Ms. Obianuju's parents and other family members were very active members of SDF. In 1994, Ms. Obianuju began participating in SDF activities, and in 1996, at the age of eighteen, she became an official member of SDF. Ms. Obianuju tells of three times that she was jailed and physically abused because of her political activism. The first incident took place in 1996 when she joined other SDF members in protesting the appointment of Francis Faie Yengo as the leader of the Bamenda Urban Council. Government police sprayed tear gas on the protestors and arrested them. Ms. Obianuju claims that she was then dragged through the gravel on her knees and taken by force to Bamenda Central Prison where she was beaten on the soles of her feet and on her knees with police sticks. Ms. Obianuju's parents retained an attorney, Robert Nsoh Fon, to obtain her release from prison and on the fourth day she was released on bail. Upon her release she visited a doctor, Dr. Nji, who applied ointment to her hands and knees, and provided her with painkillers.

        Next, in January 1997, Ms. Obianuju and other students marched to protest a substantial fee increase for taking a university entrance exam only imposed in the English-speaking areas of Cameroon. Ms. Obianuju marched at the front of the group. The government police began beating the students with their belts and spraying tear gas in an effort to disperse the students. She was kicked in the stomach and then dragged by an officer through the gravel. In prison, she was further hit and kicked by the officers. Her attorney was able to negotiate her release from prison. After her release, Ms. Obianuju left the SDF and became a member of the SCNC. Although the SCNC did not hold demonstrations, its goals were otherwise similar to the SDF.

        In March and April 1997 there were a series of attacks on police and civilian establishments in Bamenda. According to Ms. Obianuju, the government blamed the SCNC for the attacks, but she denies any involvement. Ms. Obianuju claims that a few weeks after the attacks the police entered her home at 10 p.m. while she was asleep and physically removed her from her home without providing any explanation. During the course of the family's struggle to protect her, a police officer cut her mother's hand with a knife. Ms. Obianuju was taken to prison and placed in a cell with other SCNC members where she remained for six days. During the first day she and the others were beaten with police sticks on the soles of their feet and on their knees. During the second day an officer removed her from her cell and attempted to rape her, but was stopped by another officer. He bit her on the chest and scratched her back with his nails, leaving Page 400

scars. She was repeatedly kicked in the stomach and hit across her face during the remainder of her detention. When her lawyer sought her release, he was told that she was being imprisoned for the March and April attacks mentioned above. On April 30, she was released upon payment of 1,500,000 francs.         Upon release she was taken to a doctor, because she was discharging blood. She subsequently became more ill and underwent an emergency appendectomy because her appendix "had been destroyed" by the abuse she suffered. She remained in the hospital for thirty days thereafter.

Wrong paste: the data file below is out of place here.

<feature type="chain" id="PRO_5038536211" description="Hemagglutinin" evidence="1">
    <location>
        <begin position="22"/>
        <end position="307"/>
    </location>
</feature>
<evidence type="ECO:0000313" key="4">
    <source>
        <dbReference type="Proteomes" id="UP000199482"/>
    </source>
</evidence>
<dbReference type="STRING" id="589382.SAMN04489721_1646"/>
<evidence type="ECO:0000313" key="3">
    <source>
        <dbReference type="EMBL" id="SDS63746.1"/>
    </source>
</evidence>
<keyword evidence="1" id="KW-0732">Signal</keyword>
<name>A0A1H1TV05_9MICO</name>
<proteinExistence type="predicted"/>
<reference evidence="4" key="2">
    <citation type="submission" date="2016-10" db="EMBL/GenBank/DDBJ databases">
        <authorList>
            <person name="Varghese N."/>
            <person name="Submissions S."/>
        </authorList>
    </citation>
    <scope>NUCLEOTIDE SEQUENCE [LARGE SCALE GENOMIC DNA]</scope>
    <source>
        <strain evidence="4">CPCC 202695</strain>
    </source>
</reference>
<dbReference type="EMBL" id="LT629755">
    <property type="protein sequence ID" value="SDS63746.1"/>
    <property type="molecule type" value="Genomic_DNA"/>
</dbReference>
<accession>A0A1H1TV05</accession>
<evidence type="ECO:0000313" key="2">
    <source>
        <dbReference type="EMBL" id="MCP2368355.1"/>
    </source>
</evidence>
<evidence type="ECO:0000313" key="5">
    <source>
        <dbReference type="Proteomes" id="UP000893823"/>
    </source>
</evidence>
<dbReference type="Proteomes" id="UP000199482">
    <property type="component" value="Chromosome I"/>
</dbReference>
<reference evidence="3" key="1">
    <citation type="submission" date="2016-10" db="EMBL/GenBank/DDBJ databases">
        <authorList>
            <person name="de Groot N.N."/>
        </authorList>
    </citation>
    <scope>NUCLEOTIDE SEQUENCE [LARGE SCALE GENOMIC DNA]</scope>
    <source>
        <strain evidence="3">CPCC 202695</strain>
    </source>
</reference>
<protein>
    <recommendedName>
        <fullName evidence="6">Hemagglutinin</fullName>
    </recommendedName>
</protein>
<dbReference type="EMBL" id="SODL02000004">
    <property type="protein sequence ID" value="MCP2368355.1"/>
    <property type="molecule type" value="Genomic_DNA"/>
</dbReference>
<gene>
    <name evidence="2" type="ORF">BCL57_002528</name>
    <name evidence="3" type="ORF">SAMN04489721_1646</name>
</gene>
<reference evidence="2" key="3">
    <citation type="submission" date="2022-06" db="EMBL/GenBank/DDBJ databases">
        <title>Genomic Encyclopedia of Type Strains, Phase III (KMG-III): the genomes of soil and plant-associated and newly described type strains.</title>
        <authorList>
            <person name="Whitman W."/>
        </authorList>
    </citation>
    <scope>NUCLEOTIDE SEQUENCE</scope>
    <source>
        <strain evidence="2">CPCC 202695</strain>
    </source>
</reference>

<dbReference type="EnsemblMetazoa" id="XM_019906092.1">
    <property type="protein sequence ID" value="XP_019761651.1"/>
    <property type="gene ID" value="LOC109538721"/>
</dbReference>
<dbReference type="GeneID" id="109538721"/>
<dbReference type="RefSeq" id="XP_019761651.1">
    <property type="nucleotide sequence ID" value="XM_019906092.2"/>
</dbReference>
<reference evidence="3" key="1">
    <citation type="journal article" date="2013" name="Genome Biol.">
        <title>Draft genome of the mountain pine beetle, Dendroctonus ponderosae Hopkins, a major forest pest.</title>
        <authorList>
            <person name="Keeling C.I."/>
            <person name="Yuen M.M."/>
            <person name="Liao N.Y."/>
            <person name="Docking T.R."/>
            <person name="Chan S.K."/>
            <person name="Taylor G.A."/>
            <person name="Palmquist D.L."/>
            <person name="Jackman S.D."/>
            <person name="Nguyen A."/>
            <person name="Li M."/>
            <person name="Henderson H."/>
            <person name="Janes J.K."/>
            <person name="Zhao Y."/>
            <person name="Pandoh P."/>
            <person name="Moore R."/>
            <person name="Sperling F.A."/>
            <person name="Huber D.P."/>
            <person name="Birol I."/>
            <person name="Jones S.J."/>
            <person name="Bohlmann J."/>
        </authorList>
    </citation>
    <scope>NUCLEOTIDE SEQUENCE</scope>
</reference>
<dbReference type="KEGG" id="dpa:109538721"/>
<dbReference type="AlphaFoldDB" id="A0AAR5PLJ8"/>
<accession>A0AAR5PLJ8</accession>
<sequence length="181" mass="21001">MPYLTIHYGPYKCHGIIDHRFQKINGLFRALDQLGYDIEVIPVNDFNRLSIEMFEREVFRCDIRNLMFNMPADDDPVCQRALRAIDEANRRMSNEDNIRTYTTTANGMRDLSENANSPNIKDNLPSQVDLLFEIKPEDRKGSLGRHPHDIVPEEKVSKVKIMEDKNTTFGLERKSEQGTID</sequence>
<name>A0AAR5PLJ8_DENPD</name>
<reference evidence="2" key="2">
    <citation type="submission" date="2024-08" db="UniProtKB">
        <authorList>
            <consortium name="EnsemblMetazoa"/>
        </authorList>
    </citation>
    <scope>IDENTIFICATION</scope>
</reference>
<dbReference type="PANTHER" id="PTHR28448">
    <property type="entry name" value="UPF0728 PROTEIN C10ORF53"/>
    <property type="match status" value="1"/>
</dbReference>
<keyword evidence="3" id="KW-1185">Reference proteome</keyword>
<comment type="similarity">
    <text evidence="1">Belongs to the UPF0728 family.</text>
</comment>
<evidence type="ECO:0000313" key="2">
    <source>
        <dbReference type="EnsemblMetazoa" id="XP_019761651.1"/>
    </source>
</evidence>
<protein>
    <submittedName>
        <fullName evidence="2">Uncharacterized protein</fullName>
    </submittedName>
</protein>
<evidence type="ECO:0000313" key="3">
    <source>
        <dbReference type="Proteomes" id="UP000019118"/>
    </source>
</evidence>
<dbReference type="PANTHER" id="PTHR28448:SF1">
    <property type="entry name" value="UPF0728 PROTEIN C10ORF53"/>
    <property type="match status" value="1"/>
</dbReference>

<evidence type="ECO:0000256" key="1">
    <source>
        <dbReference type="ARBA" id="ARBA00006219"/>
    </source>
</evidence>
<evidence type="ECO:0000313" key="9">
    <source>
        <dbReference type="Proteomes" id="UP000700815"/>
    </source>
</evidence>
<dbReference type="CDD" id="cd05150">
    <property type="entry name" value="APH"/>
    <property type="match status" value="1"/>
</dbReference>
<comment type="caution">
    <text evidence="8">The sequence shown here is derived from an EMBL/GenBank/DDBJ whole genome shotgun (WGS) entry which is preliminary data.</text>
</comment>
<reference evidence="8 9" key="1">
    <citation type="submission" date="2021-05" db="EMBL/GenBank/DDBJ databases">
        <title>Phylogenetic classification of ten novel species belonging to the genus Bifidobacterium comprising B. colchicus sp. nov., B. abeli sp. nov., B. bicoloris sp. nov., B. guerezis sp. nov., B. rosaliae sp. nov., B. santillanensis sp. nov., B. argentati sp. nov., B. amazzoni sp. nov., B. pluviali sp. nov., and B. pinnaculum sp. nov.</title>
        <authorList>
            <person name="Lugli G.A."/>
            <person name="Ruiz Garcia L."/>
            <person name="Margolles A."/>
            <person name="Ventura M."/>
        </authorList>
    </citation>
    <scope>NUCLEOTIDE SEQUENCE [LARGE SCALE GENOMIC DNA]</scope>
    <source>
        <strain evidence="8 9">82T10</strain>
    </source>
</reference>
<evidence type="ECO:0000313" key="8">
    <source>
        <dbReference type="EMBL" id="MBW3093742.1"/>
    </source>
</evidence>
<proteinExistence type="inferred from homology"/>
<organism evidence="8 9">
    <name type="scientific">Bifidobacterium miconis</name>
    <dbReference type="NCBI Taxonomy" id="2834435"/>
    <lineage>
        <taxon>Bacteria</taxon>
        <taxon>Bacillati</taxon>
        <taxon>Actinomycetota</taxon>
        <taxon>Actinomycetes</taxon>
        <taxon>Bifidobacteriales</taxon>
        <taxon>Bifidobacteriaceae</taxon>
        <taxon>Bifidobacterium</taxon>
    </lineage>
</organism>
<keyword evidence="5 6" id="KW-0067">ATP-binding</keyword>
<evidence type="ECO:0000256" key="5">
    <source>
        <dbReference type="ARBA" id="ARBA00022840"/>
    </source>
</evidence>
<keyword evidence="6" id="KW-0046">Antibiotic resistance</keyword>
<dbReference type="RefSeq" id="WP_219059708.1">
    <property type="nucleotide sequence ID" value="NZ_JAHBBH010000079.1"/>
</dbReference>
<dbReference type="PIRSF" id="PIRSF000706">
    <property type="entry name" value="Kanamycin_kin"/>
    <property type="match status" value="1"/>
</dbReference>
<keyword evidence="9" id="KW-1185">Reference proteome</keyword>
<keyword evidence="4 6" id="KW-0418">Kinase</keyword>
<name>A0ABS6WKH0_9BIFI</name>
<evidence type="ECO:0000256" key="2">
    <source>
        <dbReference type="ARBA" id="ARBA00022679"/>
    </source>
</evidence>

On July 31, 1997, Ms. Obianuju's attorney informed her that the police had a warrant for her arrest claiming that she had been improperly released in April. She therefore traveled to Bafut, a city in the Northwest province, to stay with a family friend, George Moma. She remained in hiding there indoors until December 1998. She then obtained a fake passport in the name of George Moma's sister, Francisca Biwie Moma. She used this passport to fly to Jamaica in February 1999. She stayed with a series of new acquaintances in Jamaica for three weeks. At that time her return trip was scheduled, and she requested asylum from the Jamaican immigration office, but they denied her application and attempted to take her into custody. She again went into hiding. A Jamaican provided her with a fake English passport in the name of Rebecca Channon, and she left on a flight to Newark, New Jersey on August 13, 1999. Upon her arrival at Newark International Airport, United States immigration officers determined that the passport was false, and upon questioning by the INS, Ms. Obianuju sought political asylum. Ms. Obianuju was deemed inadmissible by the INS under sections 212(a)(6)(C)(i)1 and 212(a)(7)(A)(i)(I)2 of the INA ("Immigration and Nationality Act") because she entered the country with invalid documents, and she was detained and has remained in detention ever since. She seeks political asylum and withholding of deportation, and, in the alternative, relief under the Convention Against Torture ("CAT").3 She claims that Cameroonian authorities continue to look for her and believes that her well-being and even her life would be in jeopardy if she returned to Cameroon.

        B....